The 2019 convention for the American Library Association (ALA) kicked off with huge news that DC was consolidating its line under three “brands.” That left many to wonder about the future of the DC Zoom and DC Ink graphic novel lines. Launched last year, the new graphic novel imprints were focused on the young adult and middle grade readers and have been hits so far. DC followed up those concerns with an announcement of a slate of graphic novel releases aimed at those young adult and middle grade readers.

These graphic novels continue the focus on stories not part of DC’s ongoing continuity making them accessible to new fans. The releases also focus on the original mandate of YA titles being about “everyday aspirations, struggles, and triumphs,” while the middle grade releases being focused on stories about “friends, family, and growing up.”

Spring 2020 Lineup

Young Adult Titles

  • Gotham High – Written by Melissa de la Cruz and illustrated by Thomas Pitilli (February 2020)
  • The Oracle Code – Written by Marieke Nijkamp and illustrated by Manuel Preitano (March 2020)

Middle Grade Titles

Batman Tales: Once Upon a Crime
Zatanna & the House of Secrets
  • Batman: Overdrive – Written by Shea Fontana and illustrated by Marcelo DiChiara (March 2020)
Batman: Overdrive
DC Super Hero Girls: Powerless
  • Anti/Hero – Written by Kate Karyus Quinn and Demitria Lunetta and illustrated by Maca Gil (April 2020)
  • ArkhaManiacs – Written by Art Baltazar and Franco and illustrated by Art Baltazar (April 2020)
ArkhaManiacs
My Video Game Ate My Homework

Upcoming Titles Debuting in 2020 and 2021

  • Upcoming Young Adult Titles (Not all titles are final)
    • Catwoman: Soulstealer – Adapted by Louise Simonson from Sarah J. Maas’ DC Icon prose novel and illustrated by Samantha Dodge
    • Galaxy: The Prettiest Star – Written by Jadzia Axelrod and illustrated by Cait Zellers
    • House of El Book 1 – Written by Claudia Gray and illustrated by Eric Zawadzki
    • I Am Not Starfire—Written by Mariko Tamaki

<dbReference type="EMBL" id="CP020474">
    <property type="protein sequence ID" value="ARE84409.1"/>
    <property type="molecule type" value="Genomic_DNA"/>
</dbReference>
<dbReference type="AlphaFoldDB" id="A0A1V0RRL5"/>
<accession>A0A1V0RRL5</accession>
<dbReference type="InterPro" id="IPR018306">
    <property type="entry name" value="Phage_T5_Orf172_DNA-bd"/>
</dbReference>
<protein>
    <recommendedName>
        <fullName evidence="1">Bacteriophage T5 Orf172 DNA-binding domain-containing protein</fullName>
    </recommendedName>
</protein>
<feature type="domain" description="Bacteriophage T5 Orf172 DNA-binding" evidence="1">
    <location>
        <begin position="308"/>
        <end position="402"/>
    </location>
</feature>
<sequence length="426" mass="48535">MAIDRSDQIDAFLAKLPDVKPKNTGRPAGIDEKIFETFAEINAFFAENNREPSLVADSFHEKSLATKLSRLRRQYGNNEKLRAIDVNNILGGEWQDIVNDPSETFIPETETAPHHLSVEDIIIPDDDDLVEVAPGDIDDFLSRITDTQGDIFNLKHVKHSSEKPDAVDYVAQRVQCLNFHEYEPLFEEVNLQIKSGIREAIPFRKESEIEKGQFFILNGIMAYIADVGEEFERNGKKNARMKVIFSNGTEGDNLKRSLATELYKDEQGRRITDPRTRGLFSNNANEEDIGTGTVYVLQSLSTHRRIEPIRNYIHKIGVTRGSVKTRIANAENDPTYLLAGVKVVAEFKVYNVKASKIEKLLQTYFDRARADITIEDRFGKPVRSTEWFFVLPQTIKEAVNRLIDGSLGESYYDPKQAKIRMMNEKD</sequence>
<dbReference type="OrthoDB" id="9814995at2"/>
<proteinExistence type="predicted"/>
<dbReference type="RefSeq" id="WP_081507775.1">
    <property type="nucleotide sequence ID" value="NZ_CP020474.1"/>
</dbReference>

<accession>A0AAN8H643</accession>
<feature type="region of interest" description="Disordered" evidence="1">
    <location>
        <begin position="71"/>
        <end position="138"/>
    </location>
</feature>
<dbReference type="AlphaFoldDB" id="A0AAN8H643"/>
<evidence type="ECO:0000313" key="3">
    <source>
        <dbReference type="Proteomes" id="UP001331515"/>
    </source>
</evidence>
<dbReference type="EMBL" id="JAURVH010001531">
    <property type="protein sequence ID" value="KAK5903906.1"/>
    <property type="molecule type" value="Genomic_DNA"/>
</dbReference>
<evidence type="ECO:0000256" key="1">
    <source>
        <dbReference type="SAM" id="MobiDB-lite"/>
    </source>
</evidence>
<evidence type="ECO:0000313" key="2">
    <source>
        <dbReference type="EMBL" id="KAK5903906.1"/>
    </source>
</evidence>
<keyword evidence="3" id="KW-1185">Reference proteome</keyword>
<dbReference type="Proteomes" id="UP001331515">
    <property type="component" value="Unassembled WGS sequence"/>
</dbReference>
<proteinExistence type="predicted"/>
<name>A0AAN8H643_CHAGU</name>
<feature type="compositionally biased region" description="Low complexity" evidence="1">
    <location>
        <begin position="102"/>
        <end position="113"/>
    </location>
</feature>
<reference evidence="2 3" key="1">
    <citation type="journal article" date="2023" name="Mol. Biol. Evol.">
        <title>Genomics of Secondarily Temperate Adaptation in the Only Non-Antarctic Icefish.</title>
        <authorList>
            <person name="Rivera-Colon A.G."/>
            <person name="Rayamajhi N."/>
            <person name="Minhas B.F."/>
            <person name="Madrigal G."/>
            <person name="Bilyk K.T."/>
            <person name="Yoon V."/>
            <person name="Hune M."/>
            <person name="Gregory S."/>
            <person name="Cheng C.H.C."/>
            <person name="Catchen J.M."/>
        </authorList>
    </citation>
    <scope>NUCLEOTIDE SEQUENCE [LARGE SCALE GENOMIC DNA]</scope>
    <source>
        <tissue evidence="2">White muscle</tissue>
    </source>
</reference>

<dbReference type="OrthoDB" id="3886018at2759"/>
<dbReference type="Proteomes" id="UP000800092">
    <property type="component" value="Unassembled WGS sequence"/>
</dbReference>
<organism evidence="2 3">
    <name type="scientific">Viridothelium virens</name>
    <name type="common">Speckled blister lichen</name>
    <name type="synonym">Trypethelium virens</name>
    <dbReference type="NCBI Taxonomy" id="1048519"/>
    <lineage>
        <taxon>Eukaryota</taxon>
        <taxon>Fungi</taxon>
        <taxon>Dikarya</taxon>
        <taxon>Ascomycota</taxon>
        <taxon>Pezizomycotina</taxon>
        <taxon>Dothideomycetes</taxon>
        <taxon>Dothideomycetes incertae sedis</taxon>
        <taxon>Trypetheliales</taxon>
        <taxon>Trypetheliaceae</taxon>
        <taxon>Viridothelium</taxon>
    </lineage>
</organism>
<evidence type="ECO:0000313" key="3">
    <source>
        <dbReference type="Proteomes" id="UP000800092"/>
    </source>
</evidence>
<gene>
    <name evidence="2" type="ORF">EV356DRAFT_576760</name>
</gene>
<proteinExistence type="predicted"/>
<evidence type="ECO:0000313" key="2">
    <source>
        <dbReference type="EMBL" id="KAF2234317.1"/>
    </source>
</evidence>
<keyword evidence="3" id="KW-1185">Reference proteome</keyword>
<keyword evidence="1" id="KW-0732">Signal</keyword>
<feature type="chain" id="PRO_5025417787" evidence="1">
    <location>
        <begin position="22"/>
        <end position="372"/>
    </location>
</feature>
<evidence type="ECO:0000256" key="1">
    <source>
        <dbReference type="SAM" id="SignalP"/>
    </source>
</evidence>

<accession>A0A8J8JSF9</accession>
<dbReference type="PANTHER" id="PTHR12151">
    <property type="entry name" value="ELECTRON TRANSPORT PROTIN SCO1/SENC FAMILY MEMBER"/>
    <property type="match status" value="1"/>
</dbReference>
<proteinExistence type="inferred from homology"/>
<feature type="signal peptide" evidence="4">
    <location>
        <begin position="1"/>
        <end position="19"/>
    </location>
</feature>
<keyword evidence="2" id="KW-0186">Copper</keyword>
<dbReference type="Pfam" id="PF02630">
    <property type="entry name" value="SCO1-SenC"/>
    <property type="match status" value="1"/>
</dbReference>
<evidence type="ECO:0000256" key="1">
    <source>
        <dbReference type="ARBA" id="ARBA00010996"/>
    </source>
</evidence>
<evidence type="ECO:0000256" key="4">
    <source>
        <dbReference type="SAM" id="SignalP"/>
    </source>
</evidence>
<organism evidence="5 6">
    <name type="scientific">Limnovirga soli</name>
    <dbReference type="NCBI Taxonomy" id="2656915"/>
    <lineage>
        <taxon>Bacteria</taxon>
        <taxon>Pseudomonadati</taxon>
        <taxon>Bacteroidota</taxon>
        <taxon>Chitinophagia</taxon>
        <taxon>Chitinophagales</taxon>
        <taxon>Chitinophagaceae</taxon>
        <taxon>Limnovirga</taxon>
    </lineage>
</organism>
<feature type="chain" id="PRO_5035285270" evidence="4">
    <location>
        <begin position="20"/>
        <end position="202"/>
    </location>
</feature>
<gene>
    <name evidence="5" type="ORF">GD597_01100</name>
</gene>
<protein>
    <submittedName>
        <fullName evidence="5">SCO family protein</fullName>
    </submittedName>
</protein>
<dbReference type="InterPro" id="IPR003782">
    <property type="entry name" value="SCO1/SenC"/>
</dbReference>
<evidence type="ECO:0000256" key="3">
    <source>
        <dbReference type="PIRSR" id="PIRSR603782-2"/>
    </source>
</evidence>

• Mister Miracle – Written by Varian Johnson
    • Nubia – Written by L.L. McKinney and illustrated by Robyn Smith
    • Swamp Thing – Written by Maggie Stiefvater and illustrated by Morgan Beem           
    • Teen Titans: Beast Boy – Written by Kami Garcia and illustrated by Gabriel Picolo
    • Victor & Nora: A Mr. Freeze Story – Written by Lauren Myracle and illustrated by Isaac Goodhart
    • Whistle – Written by E. Lockhart and illustrated by Manuel Preitano
    • Wonder Woman: Tempest Tossed – Written by Laurie Halse Anderson and illustrated by Leila del Duca
    • You Brought Me the Ocean – Written by Alex Sanchez and illustrated by Julie Maroh
    • Zatanna: The Jewel of Gravesend – Written by Alys Arden and illustrated by Jacquelin De Leon
  • Upcoming Middle Grade Titles (Not all titles are final)                         
    • Amethyst: Princess of Gemworld – Written by Shannon and Dean Hale
    • Batman and Robin…and Howard – Written and illustrated by Jeffrey Brown
    • DC Super Hero Girls – Written by Amy Wolfram
    • Dear Super-Villains – Written by Michael Northrop and illustrated by Gustavo Duarte
    • Green Arrow: Stranded – Written by Brendan Deneen and illustrated by Caleb Hosalla
    • Indestructibles Book 1—Written by Ridley Pearson
    • Lois Lane – Written by Grace Ellis and illustrated by Brittney Williams
    • Metropolis Grove – Written and illustrated by Drew Brockington
    • Primer – Written by Thomas Krajewski and Jennifer Muro and illustrated by Gretel Lusky
    • Superman Smashes the Klan – Written by Gene Luen Yang and illustrated by Gurihiru
    • Super Sons Book 3: Escape to Landis – Written by Ridley Pearson and illustrated by Ile Gonzalez          
    • Teen Titans Go! to Camp – Written by Sholly Fisch
    • Teen Titans Go! Roll with It – Written by Heather Nuhfer and P.C. Morrissey